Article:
It’s been a while since posting, because I’m in the process of some big design changes here and elsewhere. Plus, life on the road — you know the deal….
But I wanted to drop this quick post, which is really more of a set of questions to you, the best informed readers in the industry. It’s interesting and all kinds of (potentially) controversial. I love both interesting and the controversial, so… here we go.
In my last Industry Relations podcast, with Greg(s) Robertson and Fischer, I brought up a point that got me wondering. The episode is embedded below.
The point is around the 29 minute mark and it is this:
What pisses off brokers and agents about portals like Zillow is that they resent a buyer agent who doesn’t know the area/neighborhood/building being able to buy leads from the portals for properties in that area.
The most prominent example with this Streeteasy deal was Ryan Serhant, the star of Millionaire Real Estate Agent, who posted this on Instagram:
This is about the seller whose single largest investment – their home – is being mishandled, mistreated, and misrepresented. This is about the consumer who is nervous about the home-buying process already, and who will now be lead to contact an agent that knows nothing about the property they are interested in, for no other purpose than for StreetEasy to make money. There is no vetting process for agents who pay to get into the Premiere Agent program other than a credit card number. [Emphasis mine]
As Greg Robertson points out, this “unqualified agents buying leads” thing has been an issue with portals forever. At the same time, there is no clear consensus on what does qualify an agent to hold herself out as an expert. If there were a vetting process, as Ryan Serhant seems to want, what would that look like? What would the person or company doing the vetting look at?
I don’t know Ryan at all. I assume he’s an amazing guy, being incredibly successful and a TV star besides. I’m just using him as an example because (a) he has a high profile and is well-known, (b) he has taken a stance in the Streeteasy issue, and (c) he has clearly articulated the issue of “unqualified agents” getting leads.
So when he protests Streeteasy’s Premier Agent program because it means that the “seller whose single largest investment – their home – is being mishandled, mistreated, and misrepresented” then I’m curious what being properly handled, properly treated, and properly represented looks like. Because on his Streeteasy Profile, I see that Ryan is the listing agent on 128 properties in New York City from the Upper East Side to Tribeca to Brooklyn. If you know NYC, you know that neighborhoods in NYC are more akin to city-states than to just neighborhoods. There is no way in hell that any person could be a local expert in Soho and the Upper East Side; those areas inhabit not just different zip codes, but different social galaxies.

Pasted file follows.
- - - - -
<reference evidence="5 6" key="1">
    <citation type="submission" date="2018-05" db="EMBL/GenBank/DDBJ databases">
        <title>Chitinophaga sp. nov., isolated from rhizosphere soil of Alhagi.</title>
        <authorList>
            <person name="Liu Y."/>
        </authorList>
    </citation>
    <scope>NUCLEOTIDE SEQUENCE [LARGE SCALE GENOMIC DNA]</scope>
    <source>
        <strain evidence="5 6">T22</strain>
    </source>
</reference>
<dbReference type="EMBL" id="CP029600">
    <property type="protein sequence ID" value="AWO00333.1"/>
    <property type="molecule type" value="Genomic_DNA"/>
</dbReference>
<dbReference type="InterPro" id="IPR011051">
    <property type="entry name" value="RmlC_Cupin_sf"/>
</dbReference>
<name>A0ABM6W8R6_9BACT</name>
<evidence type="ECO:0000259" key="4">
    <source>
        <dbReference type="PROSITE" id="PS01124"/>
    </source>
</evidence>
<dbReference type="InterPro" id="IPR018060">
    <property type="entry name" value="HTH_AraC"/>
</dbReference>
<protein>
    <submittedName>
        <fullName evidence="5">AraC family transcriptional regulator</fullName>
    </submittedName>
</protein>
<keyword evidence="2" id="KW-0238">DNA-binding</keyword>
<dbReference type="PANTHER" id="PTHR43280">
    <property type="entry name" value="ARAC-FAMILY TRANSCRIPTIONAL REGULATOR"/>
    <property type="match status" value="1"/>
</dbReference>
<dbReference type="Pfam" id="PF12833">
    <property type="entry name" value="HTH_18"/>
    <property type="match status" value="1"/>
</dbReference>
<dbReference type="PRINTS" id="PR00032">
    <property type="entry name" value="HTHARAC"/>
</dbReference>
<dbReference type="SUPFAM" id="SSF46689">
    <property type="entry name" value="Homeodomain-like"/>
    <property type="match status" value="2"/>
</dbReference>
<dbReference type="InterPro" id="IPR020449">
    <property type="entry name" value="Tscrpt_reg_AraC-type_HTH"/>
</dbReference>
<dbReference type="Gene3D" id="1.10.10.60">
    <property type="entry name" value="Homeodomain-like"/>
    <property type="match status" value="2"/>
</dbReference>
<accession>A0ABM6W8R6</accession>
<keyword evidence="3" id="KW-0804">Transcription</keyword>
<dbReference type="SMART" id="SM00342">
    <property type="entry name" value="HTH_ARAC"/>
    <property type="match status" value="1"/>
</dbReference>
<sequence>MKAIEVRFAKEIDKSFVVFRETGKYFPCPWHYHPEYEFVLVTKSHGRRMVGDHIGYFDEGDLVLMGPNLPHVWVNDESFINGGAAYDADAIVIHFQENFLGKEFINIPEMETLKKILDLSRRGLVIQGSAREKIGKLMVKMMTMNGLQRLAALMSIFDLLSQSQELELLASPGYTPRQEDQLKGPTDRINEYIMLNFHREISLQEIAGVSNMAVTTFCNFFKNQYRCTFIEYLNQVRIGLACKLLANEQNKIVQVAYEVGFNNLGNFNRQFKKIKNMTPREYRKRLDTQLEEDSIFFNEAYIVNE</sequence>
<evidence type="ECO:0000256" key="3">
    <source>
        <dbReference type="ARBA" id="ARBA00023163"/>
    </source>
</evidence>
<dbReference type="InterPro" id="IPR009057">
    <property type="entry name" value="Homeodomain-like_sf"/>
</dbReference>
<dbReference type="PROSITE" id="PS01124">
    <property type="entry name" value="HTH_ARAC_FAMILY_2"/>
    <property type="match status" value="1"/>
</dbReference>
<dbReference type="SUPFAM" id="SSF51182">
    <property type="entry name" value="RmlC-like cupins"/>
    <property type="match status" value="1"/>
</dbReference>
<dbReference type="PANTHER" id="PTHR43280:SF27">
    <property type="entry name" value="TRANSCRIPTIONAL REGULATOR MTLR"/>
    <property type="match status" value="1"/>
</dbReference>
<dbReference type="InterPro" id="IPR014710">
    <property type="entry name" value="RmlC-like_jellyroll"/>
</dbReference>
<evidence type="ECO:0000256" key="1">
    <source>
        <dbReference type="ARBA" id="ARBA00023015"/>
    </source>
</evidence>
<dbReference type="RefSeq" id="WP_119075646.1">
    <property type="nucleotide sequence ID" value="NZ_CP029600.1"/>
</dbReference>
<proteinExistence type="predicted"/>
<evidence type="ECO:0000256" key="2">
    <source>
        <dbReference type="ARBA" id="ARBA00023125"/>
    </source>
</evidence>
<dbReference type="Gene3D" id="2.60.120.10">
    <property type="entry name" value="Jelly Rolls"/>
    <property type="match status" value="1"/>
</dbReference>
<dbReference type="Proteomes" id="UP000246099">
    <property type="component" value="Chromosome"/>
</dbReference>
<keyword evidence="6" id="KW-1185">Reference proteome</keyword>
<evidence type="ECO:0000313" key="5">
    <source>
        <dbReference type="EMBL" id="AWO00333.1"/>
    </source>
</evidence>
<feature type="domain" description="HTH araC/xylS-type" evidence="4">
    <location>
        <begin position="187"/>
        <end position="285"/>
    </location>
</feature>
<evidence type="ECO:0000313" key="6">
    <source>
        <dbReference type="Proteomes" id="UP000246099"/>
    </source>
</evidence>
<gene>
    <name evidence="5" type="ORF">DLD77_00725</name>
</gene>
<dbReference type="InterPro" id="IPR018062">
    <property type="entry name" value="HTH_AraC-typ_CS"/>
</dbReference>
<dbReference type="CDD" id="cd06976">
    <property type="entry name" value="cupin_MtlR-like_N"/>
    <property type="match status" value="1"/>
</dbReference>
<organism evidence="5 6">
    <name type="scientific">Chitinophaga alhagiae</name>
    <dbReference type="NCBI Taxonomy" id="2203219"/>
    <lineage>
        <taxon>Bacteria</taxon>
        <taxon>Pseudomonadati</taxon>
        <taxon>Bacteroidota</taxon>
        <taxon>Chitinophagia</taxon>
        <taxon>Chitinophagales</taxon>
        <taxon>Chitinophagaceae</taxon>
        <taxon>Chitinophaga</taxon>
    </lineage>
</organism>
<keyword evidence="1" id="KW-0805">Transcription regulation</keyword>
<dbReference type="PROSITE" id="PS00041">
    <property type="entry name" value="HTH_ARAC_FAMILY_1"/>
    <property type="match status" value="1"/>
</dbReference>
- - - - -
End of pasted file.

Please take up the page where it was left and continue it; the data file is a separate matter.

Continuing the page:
Outside of NYC’s weirdly compacted universes-within-20-city-blocks environment, we have very similar issues around the country. Here in my home city of Houston, you cannot convince me that an agent who is a local expert in Katy (my west-side, outside-the-beltway suburban neighborhood) is also an expert in Montrose and in Pearland and also in the Woodlands. It’s not possible. Might as well claim that you’re a local expert in Dallas and San Antonio while you’re at it — which you can do, legally speaking, since your real estate license is from the state of Texas.
So this issue is endemic and fundamental to the industry, and therefore, here are my questions to you all:
- What should be required before an agent could legitimately be considered an expert in an area, neighborhood, or town?
- What should that vetting process look like?
- If you run a brokerage or a team, do you have a vetting process? What does it look like?
- If I were a consumer, what would you advise me to look for/ask a prospective (a) listing agent, and (b) buyer agent to determine whether she is a legitimate local expert or a faker who doesn’t know squat?
Would love to know your thoughts!